ASA Insights
Nov. 23, 2011

MwDA Meeting Spotlights World's 9th Wonder!
American Supply Association
  Paul Kasriel of Northern Trust addresses
  participants at the 2011 MwDA Annual Meeting
  & Dinner November 14   
Persons attending the 2011 Annual Meeting & Dinner of the Midwest Distributors Association witnessed what might be considered a wonder of the modern world — an economist who doesn't mince words! That was dinner speaker Paul Kasriel, senior vice president and chief economist for Northern Trust, whose 2008 economic forecast was cited by the Wall Street Journal as one of the top five in an annual survey of economists. In 2009 he was credited by WSJ as one of the few who identified the housing bubble forming early on and the ensuing financial market havoc when the bubble burst.More

Business Group Tees Up 2012 Fight Over Healthcare
American Supply Association
A new report released by the National Federation of Independent Business's (NFIB) Research Foundation tells us what many have already suspected. The Patient Protection and Affordable Care Act (PPACA) raises costs and uncertainty for small- and medium-sized businesses. Among many unsettling provisions is the Health Insurance Tax (HIT) included in the overhaul that was signed into law last year and goes into effect in 2014. If implemented, the HIT will raise a total of $87 billion in the first ten years and $208 billion in the second ten years.More

Supercommittee Meltdown: Behind the Scenes
Politico
Chances to reach a deal by the moribund supercommittee fell to two of the most important men on Capitol Hill not elected to Congress — David Krone and Barry Jackson. Krone, Senate Majority Leader Harry Reid's (D-Nev.) chief of staff, and Jackson, the top aide to Speaker John Boehner (R-Ohio), had been quietly deputized to find a last-ditch deal and avert yet another failure of Congress's own making. Both had been here before — they were instrumental in preventing the government from shutting down this spring and raising the national debt ceiling this summer.More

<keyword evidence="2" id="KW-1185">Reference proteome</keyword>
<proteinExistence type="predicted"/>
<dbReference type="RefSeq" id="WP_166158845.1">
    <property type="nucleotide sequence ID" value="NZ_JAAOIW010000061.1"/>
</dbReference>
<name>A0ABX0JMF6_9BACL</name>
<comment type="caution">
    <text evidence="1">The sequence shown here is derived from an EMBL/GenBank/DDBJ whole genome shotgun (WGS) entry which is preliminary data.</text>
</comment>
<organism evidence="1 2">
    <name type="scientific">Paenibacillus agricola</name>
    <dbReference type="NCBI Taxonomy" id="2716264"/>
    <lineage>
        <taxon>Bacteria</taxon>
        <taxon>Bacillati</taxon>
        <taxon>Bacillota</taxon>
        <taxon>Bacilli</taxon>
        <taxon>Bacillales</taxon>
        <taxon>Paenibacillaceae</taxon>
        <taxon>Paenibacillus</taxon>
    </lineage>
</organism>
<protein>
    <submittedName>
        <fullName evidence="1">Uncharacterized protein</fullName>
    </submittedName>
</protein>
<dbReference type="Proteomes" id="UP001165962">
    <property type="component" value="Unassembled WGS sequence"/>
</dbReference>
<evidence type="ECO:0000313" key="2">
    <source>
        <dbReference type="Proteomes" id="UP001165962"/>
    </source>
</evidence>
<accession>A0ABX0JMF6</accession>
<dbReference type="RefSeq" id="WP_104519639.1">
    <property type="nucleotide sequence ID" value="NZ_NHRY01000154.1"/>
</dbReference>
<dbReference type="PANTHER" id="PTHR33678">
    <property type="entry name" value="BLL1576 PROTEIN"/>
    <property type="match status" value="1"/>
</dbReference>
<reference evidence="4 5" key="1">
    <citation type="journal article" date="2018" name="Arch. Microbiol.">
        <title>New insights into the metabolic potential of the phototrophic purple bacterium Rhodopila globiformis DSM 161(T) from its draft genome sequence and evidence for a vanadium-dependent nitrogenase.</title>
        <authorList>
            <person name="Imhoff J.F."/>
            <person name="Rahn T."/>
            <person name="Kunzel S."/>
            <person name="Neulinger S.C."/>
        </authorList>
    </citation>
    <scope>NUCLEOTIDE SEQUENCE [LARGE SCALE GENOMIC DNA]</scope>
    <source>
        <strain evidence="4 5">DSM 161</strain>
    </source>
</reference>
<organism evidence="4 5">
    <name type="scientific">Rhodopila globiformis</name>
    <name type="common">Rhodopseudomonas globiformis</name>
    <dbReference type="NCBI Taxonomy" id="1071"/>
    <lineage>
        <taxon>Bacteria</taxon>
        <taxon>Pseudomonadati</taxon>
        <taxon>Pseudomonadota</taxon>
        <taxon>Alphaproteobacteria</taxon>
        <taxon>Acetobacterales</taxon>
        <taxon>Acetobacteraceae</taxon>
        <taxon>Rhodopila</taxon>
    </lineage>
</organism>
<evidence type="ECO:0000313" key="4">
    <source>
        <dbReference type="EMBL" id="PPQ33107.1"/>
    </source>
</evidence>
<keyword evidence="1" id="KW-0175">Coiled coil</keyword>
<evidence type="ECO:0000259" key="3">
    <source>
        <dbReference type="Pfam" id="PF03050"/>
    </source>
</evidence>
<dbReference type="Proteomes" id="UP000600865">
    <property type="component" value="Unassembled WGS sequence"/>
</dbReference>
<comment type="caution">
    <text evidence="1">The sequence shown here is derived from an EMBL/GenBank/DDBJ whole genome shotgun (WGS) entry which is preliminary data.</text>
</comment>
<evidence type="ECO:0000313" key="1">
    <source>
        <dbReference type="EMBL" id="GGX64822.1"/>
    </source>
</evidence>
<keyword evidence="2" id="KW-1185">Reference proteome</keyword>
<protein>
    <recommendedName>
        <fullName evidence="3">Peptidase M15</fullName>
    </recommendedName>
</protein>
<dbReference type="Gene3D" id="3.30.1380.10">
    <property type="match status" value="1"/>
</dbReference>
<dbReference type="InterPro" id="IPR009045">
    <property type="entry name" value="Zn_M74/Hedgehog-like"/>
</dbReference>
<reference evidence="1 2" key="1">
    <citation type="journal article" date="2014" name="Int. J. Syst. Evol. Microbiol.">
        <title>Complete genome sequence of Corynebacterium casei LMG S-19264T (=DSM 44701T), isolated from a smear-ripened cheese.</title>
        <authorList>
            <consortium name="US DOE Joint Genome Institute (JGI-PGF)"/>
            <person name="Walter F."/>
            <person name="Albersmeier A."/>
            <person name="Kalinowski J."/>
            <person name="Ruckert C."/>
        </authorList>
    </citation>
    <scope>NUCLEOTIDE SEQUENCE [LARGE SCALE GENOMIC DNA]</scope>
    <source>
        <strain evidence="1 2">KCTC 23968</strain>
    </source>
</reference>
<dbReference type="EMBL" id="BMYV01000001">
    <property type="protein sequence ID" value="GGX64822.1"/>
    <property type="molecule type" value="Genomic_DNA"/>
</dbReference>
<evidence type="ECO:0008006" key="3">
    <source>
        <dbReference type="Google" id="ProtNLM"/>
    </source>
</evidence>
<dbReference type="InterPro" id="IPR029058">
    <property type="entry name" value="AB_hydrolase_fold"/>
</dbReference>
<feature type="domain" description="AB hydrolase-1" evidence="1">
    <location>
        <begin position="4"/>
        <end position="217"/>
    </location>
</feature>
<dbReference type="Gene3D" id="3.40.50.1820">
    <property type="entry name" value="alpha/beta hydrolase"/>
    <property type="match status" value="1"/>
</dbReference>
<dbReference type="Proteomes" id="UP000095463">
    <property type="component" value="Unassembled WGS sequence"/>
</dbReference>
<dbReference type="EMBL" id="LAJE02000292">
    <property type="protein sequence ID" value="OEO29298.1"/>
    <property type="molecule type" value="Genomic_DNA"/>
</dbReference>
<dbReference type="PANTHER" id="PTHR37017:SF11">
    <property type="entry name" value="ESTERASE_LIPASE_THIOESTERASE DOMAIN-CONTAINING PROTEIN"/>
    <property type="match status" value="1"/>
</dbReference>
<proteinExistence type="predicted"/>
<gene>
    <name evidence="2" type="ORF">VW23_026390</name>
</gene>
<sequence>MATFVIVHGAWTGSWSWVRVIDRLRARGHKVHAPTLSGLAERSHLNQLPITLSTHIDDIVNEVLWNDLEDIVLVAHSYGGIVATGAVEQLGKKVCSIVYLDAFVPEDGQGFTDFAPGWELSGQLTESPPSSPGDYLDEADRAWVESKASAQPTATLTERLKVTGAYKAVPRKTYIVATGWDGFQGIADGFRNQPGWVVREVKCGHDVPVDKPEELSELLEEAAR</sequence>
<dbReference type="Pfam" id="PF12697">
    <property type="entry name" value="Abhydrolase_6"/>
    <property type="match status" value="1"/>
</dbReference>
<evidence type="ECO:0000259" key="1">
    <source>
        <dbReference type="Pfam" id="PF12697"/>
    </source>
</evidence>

Failure to Mitigate Supply Chain Risk to Cost Companies Billions in 2012
Procurement Leaders Network
Chief procurement officers at the world's largest companies predict their businesses, unable to manage the range of risks affecting their global supply chains, will lose more than $222 million each, on average, over the next 12 months as a result of supply chain disruptions, according to a recent report. Commodity volatility, adverse weather conditions and a range of other threats featured heavily in 2011 and, despite the measures taken to combat these events, the sentiment among procurement executives is that 2012 could prove to be another costly year.More

Supply Chain Management Risk 2.0
Supply Chain Digital
Ten years ago, an organization could expect to identify its suppliers and have a general understanding of where they operated. These days a company's suppliers regularly move materials and goods around the globe across dozens of trade lanes, with each supplier maintaining its own supply network. It all adds up to organizations having less visibility into their full supply profile at a time when disruptions — and their impacts — are growing. Effective supply chain management in this global economy requires an approach that encompasses more than just-in-time delivery and insurance against damages.More

Tomorrow's Supply Chain Leaders — Do They Know the Fundamentals?
The 21st Century Supply Chain
Many of the current supply chain managers are transplants from other parts of their companies, with no formal schooling in the discipline. So what are the potential risks of filling these roles with managers from other parts of the business? To understand the potential risks, one must understand the key ingredients which make C-level supply chain executives successful.More